Cubs’ Darwin Barney looks to add offense to repertoire
(MCT) — MESA, Ariz. — Darwin Barney has enough confidence in his ability he bragged last year he would spend the offseason taking his manager’s money on the golf course.
Barney did manage to beat Dale Sveum, though he admitted it really wasn’t a fair match.
“Dale gave me like a stroke a hole,” he said. “Out of nowhere, Dale is like a scratch golfer. It came down to the last hole, and I stuck the green and beat him. I guess he beat me by 17, but I beat him overall.”
Barney has been beating the odds since the Cubs made him a fourth-round draft pick out Oregon State in 2007, climbing the ladder to become the team’s starting second baseman in 2011 when he beat out Jeff Baker in spring training.
At the end of the 2010 season, Baseball Prospectus had Barney ranked 18th in the Cubs’ system, well behind their top-ranked prospects, Brett Jackson, Trey McNutt, Chris Archer and Josh Vitters.
The BP scouting report on Barney read: “He’ll never be a star, will rarely start, but Barney could play a decade in the majors.”
Entering his third big league season, Barney may not be a star, but he played in 156 games last year, tying a major league record for consecutive error-less games at second and earning his first Gold Glove award.
Now Barney hopes to establish himself as one of the league’s top second baseman by improving his offense and becoming an all-around player.
“Obviously you want to keep the same standards defensively, keep that work ethic up,” he said. “Offensively, we’ve been working on a lot of things with my approach. A couple of tweaks mechanically — just trying to find a way to stay consistent and keep out of those ruts.”
Barney hit .254 with a .299 on- base percentage in 2012, down from .276/.313 in his rookie season in 2011. He excelled at Wrigley Field (.303) but struggled on the road (.206).
Sveum said last year that Barney could be a .300 hitterbut he has to prove it. Sveum, hitting coach James Rowson and assistant hitting coach Rob Deer worked with Barney in November in Arizona to boost his slugging percentage.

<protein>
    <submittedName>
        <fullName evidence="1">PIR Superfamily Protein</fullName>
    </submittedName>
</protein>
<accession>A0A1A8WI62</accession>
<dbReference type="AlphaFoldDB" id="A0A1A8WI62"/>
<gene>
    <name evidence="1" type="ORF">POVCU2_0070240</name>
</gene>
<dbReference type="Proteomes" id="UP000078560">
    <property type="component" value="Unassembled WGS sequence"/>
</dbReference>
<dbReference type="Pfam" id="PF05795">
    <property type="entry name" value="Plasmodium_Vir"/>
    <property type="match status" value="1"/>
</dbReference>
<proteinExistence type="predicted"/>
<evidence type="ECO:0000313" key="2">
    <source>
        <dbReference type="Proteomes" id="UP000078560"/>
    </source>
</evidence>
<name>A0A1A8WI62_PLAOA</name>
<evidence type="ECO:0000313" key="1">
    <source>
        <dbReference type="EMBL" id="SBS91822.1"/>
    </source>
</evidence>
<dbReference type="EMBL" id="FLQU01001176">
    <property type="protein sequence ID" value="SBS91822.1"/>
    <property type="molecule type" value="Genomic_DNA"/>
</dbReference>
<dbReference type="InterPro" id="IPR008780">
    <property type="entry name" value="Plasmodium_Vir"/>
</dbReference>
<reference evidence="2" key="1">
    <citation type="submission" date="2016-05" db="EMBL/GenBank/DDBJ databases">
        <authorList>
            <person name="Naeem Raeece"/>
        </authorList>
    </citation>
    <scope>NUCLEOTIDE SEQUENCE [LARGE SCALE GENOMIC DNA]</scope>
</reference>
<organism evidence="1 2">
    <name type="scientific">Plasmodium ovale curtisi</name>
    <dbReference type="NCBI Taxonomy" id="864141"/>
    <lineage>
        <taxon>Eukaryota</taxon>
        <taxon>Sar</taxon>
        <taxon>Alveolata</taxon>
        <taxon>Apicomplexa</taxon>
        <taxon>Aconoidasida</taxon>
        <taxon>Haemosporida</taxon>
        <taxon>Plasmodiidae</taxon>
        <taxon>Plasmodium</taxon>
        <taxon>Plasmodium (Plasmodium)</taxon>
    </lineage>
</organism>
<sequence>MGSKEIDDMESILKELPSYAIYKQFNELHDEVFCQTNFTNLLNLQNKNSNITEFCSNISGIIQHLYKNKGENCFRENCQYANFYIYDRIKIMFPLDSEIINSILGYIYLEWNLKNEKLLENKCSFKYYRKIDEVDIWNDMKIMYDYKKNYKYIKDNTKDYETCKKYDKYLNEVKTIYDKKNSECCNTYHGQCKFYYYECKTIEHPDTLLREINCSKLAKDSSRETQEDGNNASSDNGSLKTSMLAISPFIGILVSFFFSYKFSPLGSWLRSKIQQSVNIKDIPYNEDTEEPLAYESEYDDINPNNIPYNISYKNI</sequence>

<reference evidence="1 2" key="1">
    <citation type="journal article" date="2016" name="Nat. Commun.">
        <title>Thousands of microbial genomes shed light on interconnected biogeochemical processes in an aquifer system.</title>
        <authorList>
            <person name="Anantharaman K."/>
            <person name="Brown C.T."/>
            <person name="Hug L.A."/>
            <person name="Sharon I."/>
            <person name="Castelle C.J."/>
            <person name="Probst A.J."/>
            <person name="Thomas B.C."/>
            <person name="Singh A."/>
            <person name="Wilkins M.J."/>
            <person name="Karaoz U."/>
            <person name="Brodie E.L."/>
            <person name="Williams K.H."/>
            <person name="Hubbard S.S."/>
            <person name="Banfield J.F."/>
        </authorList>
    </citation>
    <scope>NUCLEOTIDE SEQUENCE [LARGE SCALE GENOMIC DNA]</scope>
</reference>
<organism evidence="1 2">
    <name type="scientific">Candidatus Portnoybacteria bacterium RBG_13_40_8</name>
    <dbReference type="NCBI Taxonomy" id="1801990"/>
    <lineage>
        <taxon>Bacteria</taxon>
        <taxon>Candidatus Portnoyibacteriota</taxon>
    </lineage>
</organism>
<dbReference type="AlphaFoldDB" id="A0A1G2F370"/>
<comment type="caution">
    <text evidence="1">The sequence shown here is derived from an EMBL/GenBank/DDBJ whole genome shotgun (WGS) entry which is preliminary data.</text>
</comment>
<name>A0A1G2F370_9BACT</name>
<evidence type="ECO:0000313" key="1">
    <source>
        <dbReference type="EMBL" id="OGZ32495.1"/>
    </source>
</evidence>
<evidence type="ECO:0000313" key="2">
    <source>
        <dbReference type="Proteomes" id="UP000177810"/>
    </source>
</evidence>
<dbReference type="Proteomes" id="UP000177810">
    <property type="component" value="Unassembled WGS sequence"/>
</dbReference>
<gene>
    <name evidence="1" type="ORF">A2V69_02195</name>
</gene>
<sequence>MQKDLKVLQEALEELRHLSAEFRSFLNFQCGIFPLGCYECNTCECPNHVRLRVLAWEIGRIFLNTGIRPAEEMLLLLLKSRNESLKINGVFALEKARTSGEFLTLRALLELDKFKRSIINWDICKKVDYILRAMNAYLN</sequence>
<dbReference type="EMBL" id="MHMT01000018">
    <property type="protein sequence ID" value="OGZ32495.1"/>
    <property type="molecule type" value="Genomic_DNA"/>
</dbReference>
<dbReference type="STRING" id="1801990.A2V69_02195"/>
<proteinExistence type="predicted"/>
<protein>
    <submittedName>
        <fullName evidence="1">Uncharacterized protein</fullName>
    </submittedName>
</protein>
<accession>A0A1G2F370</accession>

“It’s not about hitting .300,” Sveum said. “It’s more about the OPS for him. He has slugging percentage on his pull (right) side that he never really took advantage of last year, trying to hit the ball away on every pitch.”
Sveum said it wasn’t so much a lesson in mechanics, but a change in “philosophy” that Barney needs to fix.
“It’s about getting the mindset straight,” Sveum said. “Your job is to hit the ball hard. It doesn’t matter where it goes.”
The Cubs are bringing top prospect Javier Baez to camp this spring, and Sveum said he would play some second base as well as shortstop, his natural position. If the Cubs keep Starlin Castro at shortstop for years, as they insist they will, Baez could be looked upon as the second baseman of the future.
Does Barney have to fend off Baez, the phenom the Cubs are touting as the future of the organization?
“Not necessarily,” he said. “Anything that can make this club better, that’s kind of what we’re looking for, If you can have a (Junior) Lake or Baez or someone who can come in and fill in somewhere, all the better for us. If I lose a job and go play somewhere else, that’s life.
“Our goal is to get better, and it takes players like him to get better. (Being part of the core) is everybody’s goal. But baseball is baseball. If I take care of my duties, the team is going to be better in the future when those guys come in.”